How Do We Respectfully Celebrate Thanksgiving?

Lula Konner, ‘22

When I was younger, I would get ridiculously excited about Thanksgiving. I would wake up early every year, run downstairs, and flip through the channels until I found the Macy’s Thanksgiving Day parade. My head was filled with visions of buttery mashed potatoes, slices of sweet potato pie, and bottomless bowls of carrot soup. I cherished the promise of making pretty place-cards for the table, or of playing with my adorable baby cousins. There was just something incredibly festive and non-offensive about the holiday. It was about gratitude and family and nothing else; it was not governed by religion or excessive gift-giving. And throughout my childhood, I had absorbed the idea that the origins of Thanksgiving were purely joyous and whimsical. I learned, through picture books in kindergarten and textbooks in middle school, that Thanksgiving was about a beautiful meal between the Pilgrims and the Native Americans. For years, teachers had rattled on about the English Pilgrims coming over to Plymouth on the Mayflower, and hosting a three-day feast with their Native American counterparts -- the first Thanksgiving.  

And then the day came, as it comes for all of us, when I lost my innocence, and discovered that the story I’d been told for so many years was a lie. After a few chapters of Howard Zinn and a discussion or two with my uncle Mel, I began to understand that this classic story was not only inaccurate, but also neglected some deeply gruesome details. Yes, the English settlers held a feast to honor the Wampanoag tribe, and to celebrate the peace treaty they had established. But this wasn’t actually the first Thanksgiving. Just a few years later, the Puritans arrived in Massachusetts, and, along with other English settlers, began seizing land, capturing many Natives as slaves, and killing the others. This began one of the worst Indian wars in history -- the Pequot War. Then, in 1637, the governor of the Massachusetts Bay Colony declared a “Day of Thanksgiving,” celebrating the murder of 700 Native Americans  (members of the Pequot Tribe.)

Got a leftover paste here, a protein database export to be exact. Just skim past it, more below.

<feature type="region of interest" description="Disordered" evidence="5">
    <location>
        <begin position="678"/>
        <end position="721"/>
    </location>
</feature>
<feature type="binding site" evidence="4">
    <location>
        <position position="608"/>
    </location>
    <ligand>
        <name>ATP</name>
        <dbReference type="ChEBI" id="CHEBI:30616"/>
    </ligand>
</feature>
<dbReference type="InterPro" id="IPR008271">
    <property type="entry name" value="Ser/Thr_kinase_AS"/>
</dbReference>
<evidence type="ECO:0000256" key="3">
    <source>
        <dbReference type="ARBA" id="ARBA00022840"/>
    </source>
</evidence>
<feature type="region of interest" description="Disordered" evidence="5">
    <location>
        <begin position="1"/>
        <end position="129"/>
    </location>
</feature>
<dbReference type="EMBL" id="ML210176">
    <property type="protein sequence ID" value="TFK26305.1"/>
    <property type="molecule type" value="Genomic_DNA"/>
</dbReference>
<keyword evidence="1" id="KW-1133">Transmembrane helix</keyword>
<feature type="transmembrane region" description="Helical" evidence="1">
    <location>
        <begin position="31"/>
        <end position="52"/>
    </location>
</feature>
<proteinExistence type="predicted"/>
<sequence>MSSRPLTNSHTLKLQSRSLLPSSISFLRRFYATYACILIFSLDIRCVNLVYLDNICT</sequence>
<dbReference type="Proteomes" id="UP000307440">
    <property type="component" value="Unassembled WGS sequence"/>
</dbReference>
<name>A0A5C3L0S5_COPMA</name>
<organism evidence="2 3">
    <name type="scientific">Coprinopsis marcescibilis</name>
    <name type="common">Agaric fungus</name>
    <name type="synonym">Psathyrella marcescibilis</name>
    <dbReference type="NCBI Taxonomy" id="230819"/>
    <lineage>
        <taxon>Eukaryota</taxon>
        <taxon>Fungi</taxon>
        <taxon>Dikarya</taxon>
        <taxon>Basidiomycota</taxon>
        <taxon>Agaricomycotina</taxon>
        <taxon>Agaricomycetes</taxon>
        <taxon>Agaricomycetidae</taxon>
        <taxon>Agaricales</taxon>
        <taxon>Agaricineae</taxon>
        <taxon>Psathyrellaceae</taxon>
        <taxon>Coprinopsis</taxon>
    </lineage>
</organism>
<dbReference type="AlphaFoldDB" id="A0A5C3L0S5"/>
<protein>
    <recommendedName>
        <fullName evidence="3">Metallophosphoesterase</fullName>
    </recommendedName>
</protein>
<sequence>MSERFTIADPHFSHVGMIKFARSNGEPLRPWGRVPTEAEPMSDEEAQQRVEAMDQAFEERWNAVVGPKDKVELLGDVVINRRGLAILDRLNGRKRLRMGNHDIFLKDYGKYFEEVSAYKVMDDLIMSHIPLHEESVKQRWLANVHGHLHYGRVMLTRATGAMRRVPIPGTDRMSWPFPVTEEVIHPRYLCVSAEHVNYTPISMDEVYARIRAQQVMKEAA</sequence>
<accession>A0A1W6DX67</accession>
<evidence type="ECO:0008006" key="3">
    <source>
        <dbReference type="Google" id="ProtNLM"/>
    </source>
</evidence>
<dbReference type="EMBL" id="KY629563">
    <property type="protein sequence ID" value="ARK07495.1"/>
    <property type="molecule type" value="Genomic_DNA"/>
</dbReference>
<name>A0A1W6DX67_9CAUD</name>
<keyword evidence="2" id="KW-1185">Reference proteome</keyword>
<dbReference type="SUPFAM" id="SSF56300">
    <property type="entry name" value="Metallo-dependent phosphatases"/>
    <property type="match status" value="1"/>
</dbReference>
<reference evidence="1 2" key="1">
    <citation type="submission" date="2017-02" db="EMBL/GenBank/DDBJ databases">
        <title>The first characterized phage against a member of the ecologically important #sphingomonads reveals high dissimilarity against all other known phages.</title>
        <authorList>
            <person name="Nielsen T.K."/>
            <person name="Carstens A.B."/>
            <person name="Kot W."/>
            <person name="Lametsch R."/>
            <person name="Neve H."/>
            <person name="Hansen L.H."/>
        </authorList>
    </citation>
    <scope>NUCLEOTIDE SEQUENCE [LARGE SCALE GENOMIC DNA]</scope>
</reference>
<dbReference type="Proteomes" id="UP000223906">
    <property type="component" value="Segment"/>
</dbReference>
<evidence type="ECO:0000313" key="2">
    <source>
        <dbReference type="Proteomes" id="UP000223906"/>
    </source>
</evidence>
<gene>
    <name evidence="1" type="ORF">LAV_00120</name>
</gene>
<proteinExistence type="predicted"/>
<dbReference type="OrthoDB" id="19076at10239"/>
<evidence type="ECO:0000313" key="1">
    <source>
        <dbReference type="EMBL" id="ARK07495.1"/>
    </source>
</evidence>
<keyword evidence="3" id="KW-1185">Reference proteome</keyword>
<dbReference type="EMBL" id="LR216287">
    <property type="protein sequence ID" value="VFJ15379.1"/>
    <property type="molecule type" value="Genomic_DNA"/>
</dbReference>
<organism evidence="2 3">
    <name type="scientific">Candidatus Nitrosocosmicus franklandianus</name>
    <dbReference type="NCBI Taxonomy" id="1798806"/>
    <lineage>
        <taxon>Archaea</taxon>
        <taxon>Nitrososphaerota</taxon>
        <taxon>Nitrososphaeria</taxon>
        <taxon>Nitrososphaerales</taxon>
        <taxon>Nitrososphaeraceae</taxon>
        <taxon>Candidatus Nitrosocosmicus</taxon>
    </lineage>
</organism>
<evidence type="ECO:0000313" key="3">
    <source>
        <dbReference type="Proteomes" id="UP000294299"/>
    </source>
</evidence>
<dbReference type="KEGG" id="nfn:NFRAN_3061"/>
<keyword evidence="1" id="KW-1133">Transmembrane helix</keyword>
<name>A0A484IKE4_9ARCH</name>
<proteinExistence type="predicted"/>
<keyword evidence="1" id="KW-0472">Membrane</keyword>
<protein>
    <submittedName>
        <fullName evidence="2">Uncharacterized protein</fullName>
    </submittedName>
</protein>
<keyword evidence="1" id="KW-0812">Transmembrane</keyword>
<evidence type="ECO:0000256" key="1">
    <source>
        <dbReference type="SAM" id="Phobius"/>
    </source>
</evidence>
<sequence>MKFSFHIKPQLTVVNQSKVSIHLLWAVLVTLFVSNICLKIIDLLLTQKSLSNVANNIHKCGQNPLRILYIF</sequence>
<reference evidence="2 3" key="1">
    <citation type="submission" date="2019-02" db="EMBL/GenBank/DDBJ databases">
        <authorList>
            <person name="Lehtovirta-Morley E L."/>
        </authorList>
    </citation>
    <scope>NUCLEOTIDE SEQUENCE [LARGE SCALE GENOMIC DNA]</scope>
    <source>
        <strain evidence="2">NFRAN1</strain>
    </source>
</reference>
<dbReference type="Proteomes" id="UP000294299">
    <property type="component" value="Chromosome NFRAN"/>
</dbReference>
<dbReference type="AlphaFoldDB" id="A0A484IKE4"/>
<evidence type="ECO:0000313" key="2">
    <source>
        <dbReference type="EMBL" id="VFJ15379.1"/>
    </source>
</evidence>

Finding out that the original Thanksgiving wasn’t a wondrous tale of harmony and cranberry sauce was far worse, in some ways, than finding out that Santa Claus doesn’t exist. Thanksgiving was a lie my teachers had told me. And unlike the Santa Claus myth, it wasn’t a harmless fairytale; it was a horrible deception that had been driven into me since I was little. It seemed as if almost every adult around me was doing the best they could to hide the dark truth from me -- it gave me a big knot in my stomach.

This Thanksgiving myth, which so many of us have been taught, erases the shame of colonial sins and replaces it with a feel-good fantasy. It allows me, and other white Americans, to block out or ignore the shocking, guilt-inducing truths about our ancestors. But lots of people can’t just do that. For many Native Americans today, Thanksgiving is far from a celebration; it is a “National Day of Mourning,” on which they grieve for their murdered ancestors.